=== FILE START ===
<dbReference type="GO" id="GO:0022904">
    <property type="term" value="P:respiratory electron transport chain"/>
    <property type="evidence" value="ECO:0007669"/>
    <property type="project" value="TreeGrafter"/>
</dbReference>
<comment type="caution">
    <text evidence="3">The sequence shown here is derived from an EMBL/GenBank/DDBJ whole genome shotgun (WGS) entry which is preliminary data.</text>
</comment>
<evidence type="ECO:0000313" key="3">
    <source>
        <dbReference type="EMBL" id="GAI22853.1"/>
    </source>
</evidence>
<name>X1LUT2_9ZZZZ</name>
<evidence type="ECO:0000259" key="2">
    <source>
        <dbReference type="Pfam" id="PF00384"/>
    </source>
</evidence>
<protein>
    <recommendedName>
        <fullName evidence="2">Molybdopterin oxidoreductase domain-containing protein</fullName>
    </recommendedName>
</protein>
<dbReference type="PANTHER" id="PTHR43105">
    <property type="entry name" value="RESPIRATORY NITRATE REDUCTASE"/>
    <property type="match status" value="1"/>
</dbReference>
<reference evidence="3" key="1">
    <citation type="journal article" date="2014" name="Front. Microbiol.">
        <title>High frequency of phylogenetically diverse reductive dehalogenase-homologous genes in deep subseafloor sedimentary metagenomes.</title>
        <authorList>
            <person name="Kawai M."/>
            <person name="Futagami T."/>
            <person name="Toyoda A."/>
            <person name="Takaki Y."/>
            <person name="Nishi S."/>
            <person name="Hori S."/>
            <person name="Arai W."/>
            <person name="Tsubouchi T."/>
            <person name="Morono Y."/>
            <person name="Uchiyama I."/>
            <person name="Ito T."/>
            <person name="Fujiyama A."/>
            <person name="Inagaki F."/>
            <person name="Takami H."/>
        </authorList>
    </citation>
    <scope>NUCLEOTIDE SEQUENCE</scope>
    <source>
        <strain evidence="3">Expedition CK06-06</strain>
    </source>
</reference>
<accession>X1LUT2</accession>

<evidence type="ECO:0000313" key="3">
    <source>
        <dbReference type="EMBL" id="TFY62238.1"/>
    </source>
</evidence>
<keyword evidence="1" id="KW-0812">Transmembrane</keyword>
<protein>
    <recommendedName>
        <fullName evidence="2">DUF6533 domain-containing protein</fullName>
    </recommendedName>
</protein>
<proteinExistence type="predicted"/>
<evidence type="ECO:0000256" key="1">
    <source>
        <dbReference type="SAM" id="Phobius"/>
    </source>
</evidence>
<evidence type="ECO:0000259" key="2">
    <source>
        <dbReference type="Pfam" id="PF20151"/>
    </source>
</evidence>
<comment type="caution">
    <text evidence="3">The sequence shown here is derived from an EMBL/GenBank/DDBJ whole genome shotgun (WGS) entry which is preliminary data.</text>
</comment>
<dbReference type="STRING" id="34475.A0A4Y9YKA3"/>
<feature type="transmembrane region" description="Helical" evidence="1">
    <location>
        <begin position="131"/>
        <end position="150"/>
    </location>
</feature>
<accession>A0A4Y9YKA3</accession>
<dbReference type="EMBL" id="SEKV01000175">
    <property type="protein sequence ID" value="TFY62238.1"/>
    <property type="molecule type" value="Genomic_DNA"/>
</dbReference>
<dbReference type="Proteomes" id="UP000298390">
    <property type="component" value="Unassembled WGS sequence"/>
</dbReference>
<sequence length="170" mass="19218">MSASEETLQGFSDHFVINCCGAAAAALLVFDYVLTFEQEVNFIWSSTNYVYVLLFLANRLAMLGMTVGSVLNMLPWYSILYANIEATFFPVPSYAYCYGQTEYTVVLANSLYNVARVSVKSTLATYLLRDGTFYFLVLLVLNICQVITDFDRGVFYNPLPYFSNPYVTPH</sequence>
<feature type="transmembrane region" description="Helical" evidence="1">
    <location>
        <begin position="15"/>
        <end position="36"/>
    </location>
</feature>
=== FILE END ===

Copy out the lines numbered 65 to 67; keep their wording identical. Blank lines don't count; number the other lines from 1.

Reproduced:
</protein>
<proteinExistence type="predicted"/>
<evidence type="ECO:0000256" key="1">